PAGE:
The data will be protected as follows:
• Data in soft copy will be password protected.
• All study data (such as consent forms, participant leaflets, and approval letters) will be scanned, encrypted, and saved onto the “RCSI V:” drive. Data will be stored in this location for five years.
• Analyzed data (quantitative) will be presented in summarized form.
• Analyzed data (qualitative) will be submitted in general form, but when a particular quote is referred to, the participant will then be mentioned, provided that his or her name will be replaced with a number and without reference to the institution with which the participant is affiliated.
For the quantitative aspect of this research, permission has been granted to use instruments that have been used in previous studies. The Measure of Job Satisfaction (MJS), the Hampton Peterson Scale, the Factual Autonomy Scale (FAS), and the General Self-Efficacy Scale (GSE) questionnaires will be used. (Appendices 1, 2 and 3).
For the qualitative aspect of this research, the researcher will require the participants to sign the consent forms before taking part in the interviews (Appendix 5), which will be semi-structured.
Before the respondents fill in the answers to the questions concerning different measures, the researcher will require the respondents to indicate their demographic attributes (see Appendix 1).
5.6.2. Measure of Job Satisfaction (MJS)
The construction of the MJS emanated from literature and discussions with key informants (Traynor and Wade, 1993). The dimensions of the MJS were identified through the use of the principal component analysis with varimax rotation. The five dimensions included personal satisfaction, job satisfaction, and satisfaction with professional support, workload, training, and pay. The scale was administered to nurses in a longitudinal study (Traynor and Wade, 1993). The results of the factor analysis indicate positive factor loadings of greater than 0.3 for the five subscales, with the correlations between the factor scores and the raw scores being between 0.88 and 0.93. It was established that the scale had a high level of internal consistency, discriminatory and concurrent validity, and test and retest reliability (see Appendix 1).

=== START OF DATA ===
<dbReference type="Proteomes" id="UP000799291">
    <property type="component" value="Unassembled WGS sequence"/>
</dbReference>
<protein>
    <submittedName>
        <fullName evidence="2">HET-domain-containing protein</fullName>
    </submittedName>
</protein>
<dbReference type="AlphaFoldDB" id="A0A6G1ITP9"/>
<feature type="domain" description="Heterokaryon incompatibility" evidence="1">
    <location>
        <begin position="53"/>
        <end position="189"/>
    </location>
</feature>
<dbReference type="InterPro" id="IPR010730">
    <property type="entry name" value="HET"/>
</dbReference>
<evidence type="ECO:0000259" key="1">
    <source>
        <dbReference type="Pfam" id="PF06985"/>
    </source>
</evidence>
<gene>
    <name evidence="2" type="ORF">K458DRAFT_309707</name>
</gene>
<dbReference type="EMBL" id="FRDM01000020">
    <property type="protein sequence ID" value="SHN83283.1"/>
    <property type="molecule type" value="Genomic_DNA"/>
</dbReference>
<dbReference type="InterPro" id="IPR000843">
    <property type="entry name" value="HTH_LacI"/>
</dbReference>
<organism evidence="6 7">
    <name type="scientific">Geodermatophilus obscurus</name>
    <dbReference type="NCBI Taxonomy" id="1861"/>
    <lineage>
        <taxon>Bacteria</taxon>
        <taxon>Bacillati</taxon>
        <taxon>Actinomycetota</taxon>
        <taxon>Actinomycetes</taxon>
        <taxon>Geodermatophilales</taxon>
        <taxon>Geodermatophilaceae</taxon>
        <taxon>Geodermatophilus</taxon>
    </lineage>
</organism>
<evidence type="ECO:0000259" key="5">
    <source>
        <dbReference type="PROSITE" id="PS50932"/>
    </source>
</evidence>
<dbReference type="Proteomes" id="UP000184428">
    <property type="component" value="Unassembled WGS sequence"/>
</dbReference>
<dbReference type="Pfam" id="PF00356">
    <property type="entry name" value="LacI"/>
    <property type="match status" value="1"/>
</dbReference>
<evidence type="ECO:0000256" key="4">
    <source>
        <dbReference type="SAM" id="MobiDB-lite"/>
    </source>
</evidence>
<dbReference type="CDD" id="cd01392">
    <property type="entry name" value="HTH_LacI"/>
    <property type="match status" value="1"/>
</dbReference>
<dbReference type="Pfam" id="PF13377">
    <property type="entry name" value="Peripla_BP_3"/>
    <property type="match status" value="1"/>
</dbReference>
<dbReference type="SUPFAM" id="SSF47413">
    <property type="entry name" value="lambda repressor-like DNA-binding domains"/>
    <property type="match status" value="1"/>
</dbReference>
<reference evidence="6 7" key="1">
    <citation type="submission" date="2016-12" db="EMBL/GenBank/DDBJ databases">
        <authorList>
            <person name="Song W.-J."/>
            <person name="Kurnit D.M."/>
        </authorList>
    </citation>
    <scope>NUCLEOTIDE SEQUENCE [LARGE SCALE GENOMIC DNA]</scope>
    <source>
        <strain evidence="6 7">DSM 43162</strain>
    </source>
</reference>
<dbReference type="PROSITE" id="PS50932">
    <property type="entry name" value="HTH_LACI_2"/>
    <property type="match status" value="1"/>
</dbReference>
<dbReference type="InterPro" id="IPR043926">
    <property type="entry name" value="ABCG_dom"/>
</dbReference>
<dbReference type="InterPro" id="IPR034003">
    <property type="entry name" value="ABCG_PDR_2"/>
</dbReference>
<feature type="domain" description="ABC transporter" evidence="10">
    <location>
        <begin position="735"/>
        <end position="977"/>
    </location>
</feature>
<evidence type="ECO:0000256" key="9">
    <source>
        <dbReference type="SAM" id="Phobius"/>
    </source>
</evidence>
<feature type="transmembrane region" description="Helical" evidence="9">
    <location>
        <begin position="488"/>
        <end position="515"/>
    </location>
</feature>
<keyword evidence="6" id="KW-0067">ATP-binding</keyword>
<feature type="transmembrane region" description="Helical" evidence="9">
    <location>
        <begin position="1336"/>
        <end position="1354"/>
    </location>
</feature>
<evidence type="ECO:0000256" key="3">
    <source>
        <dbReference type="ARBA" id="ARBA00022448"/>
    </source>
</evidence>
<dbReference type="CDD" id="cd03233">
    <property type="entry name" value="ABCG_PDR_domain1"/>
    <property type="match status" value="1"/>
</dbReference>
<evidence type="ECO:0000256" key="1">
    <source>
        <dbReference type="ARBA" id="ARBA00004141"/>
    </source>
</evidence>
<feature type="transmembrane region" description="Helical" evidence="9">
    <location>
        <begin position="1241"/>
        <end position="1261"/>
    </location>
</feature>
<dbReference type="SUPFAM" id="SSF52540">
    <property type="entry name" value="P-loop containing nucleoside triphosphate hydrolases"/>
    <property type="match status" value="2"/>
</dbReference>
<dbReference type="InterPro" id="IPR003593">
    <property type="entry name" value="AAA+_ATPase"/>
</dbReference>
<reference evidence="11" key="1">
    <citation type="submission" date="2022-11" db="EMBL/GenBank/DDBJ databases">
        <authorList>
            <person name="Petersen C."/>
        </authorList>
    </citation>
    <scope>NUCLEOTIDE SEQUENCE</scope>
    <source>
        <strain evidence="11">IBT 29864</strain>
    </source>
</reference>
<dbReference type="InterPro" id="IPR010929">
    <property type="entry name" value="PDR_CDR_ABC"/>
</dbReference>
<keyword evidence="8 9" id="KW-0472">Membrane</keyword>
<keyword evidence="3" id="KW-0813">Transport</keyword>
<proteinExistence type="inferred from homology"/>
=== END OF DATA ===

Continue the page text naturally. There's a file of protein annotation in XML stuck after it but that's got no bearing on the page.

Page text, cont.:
The first trial regarding the formulation of a more factual scale of control was in Spector (1987) (Spector and Fox, 2003). Following the administration of the scale, the correlations were 0.25 with a single measure of job satisfaction and 0.12 with a single dimension of job satisfaction. There were complaints that participants had difficulty choosing from the options provided in some questions because more than one option applied. This scale became the foundation of the FAS. There are about seven items that were included in the evaluation of autonomy, after two items were added and others, which overlapped with other constructs, were deleted. The FAS was developed for the purpose of reducing subjectivity and has a high level of discriminant and convergent validities. It also significantly correlates with the measures of job performance (Spector and Fox, 2003).